While thinking about my Sabre Tooth Panda Curriculum, [Sabre Tooth Panda School](http://nowronganswers.com/2015/12/30/the-sabre-tooth-panda-curriculum/), Ladina and I began discussing how best to organise the syllabus. In the end we settled on a bunch of module or topic headers and four overarching themes:
1. The individual
2. The team
3. The environment
4. The process
We found that all of our topic areas touched on at least two of these themes. But I was unhappy with the process part. Something has always bugged me about the word.
When I talk about what many would call the creative process I tend instead to use the term creative flow. On one level I think this is because the word process has a certain rigidity to it. It comes burdened with the idea of arbitrary restraints. But I think that more than anything else it’s the fact that process is so frequently done back to front rather than, as I would have it done, inside out.
When I think about processes in the workplace what comes to mind isn’t simply “how we get stuff done” but rather “these are the hoops you need to jump through to achieve something”. Where in theory a process is something that supports your work, in practice processes are often experienced as burdensome and inflexible, something to either put up with or try to subvert.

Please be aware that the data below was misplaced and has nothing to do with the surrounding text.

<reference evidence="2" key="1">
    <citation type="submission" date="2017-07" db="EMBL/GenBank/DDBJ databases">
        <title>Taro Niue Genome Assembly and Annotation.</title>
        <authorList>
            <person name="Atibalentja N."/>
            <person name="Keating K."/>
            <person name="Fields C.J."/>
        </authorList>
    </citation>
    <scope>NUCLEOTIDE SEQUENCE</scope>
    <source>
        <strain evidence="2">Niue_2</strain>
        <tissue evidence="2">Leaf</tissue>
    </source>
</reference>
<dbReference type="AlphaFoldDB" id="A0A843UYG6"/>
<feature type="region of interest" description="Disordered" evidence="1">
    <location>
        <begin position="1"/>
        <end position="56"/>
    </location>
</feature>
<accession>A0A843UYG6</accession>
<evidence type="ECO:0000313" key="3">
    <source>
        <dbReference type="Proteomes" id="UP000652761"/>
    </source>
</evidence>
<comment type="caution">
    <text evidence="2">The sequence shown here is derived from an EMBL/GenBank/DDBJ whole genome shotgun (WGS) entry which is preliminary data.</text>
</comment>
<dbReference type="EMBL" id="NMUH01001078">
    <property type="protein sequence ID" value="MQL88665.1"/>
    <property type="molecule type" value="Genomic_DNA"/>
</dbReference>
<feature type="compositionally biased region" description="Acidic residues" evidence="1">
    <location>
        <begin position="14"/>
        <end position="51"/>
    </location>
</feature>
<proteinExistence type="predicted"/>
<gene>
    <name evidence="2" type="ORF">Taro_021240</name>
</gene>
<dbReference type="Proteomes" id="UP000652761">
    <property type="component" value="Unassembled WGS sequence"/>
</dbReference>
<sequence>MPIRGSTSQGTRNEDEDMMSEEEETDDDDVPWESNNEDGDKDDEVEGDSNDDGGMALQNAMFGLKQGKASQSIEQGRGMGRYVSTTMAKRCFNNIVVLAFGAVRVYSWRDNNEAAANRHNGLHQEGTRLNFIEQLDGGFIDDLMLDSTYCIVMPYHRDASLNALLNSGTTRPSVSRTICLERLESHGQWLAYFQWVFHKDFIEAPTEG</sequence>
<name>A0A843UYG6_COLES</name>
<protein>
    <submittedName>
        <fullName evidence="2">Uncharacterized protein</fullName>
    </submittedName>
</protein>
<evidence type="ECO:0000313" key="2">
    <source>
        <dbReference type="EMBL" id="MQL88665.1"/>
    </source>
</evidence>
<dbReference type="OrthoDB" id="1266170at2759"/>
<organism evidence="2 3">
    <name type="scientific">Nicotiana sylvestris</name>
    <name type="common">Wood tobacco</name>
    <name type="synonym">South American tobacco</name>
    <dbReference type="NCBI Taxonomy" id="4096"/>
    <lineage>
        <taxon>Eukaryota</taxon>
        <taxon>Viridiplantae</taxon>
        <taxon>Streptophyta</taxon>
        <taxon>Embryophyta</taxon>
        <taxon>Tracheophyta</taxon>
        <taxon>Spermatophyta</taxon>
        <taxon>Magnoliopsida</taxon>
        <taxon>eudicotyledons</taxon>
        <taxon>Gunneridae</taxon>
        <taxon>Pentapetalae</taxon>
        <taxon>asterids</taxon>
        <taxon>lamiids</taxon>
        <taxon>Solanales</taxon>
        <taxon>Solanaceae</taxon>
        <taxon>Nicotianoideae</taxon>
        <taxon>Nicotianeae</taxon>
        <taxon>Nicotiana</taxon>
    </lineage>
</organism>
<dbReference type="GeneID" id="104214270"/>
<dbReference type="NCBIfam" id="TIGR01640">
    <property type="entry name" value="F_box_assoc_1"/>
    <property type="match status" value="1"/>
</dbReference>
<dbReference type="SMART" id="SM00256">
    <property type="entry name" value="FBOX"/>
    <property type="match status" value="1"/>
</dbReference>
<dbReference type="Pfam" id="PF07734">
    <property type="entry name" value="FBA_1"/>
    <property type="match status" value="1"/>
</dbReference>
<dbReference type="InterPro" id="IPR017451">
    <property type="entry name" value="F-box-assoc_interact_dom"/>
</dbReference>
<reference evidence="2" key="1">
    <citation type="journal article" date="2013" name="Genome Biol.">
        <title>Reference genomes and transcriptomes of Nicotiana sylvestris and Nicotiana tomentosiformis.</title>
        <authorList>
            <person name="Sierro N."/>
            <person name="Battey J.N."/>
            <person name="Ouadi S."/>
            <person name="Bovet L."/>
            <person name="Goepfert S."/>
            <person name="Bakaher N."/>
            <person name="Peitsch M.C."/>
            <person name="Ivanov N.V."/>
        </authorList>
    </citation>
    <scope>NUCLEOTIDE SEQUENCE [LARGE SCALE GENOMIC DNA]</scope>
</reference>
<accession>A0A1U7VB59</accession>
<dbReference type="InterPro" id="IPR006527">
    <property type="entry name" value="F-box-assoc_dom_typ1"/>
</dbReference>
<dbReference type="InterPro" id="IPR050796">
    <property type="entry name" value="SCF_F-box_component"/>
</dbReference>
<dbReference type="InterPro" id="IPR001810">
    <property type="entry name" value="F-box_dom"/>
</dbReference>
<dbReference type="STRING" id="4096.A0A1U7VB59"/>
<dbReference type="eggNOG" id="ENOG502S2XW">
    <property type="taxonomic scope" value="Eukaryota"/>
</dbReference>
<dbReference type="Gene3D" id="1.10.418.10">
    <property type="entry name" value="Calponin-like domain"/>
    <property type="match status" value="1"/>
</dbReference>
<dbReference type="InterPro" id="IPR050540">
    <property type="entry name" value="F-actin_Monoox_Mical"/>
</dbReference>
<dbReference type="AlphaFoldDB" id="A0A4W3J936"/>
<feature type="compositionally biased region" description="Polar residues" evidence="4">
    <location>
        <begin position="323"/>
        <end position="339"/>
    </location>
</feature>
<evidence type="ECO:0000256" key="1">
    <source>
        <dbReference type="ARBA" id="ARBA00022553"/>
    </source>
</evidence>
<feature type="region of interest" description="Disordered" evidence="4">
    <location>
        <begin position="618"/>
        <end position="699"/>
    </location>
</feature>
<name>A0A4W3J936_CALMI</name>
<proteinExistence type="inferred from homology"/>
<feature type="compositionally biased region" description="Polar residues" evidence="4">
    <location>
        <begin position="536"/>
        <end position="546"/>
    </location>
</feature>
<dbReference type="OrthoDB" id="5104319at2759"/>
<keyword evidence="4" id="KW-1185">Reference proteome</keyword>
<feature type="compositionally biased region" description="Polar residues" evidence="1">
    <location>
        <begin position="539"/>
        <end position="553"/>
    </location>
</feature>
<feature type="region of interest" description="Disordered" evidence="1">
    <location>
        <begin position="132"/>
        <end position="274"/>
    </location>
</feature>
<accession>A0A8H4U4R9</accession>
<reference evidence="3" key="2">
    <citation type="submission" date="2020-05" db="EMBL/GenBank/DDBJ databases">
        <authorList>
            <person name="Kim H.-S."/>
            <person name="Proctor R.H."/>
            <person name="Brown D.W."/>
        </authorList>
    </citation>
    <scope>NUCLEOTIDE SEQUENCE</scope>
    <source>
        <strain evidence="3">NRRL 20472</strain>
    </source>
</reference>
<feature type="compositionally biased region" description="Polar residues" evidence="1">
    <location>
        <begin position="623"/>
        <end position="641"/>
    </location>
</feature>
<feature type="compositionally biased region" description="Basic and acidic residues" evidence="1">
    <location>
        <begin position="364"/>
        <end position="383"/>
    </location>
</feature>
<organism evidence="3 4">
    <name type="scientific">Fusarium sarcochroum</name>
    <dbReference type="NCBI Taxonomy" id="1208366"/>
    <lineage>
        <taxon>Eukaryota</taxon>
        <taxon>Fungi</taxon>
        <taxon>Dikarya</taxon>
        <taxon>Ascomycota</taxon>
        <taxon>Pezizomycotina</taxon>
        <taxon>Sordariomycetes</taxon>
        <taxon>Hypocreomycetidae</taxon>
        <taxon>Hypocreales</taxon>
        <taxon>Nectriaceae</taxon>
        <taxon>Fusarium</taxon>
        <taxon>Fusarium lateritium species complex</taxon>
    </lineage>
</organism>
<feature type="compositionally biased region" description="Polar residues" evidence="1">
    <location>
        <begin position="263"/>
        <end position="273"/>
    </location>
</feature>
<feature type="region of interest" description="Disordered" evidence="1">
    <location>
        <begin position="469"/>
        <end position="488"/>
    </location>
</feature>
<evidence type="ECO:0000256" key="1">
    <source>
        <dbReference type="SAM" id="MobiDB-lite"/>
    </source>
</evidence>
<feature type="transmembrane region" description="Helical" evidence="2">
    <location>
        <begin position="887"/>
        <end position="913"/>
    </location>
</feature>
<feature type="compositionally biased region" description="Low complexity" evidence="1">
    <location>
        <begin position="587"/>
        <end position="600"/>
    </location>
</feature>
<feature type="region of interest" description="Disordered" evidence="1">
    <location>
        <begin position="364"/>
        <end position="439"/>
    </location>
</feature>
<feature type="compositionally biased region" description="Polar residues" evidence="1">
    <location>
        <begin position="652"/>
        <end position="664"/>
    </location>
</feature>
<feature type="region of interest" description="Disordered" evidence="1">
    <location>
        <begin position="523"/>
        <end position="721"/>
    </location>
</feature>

If you’re like me, you probably feel your hackles rise at the very mention of following a process. The image that comes to mind might be a series of boxes to tick, of busywork and arbitrary requirements. You might feel, as I do, the same about hierarchy. It’s not useful. Worse, it gets in your way.
In reality we all follow our own processes. But these processes are not top down, arbitrary and restrictive. They come from us and we have the capacity to shape them, alter them. These processes are bottom up processes. Or, to put it another way, inside out. They come from within and shape the outside world. Our behaviours come first, the process follows.
Processes in workplaces are almost always top down. The process comes first. The behaviour is supposed to alter to fit the process. This is back to front. The tail wagging the dog.
It may well be that I have to make peace with the word but I will continue to try to find a better one, a word that more properly represents the ever changing state of how things get done, that places behaviours and intentions ahead of rules and busywork. Until then I’ll continue to remind people that processes should be inside out, not back to front.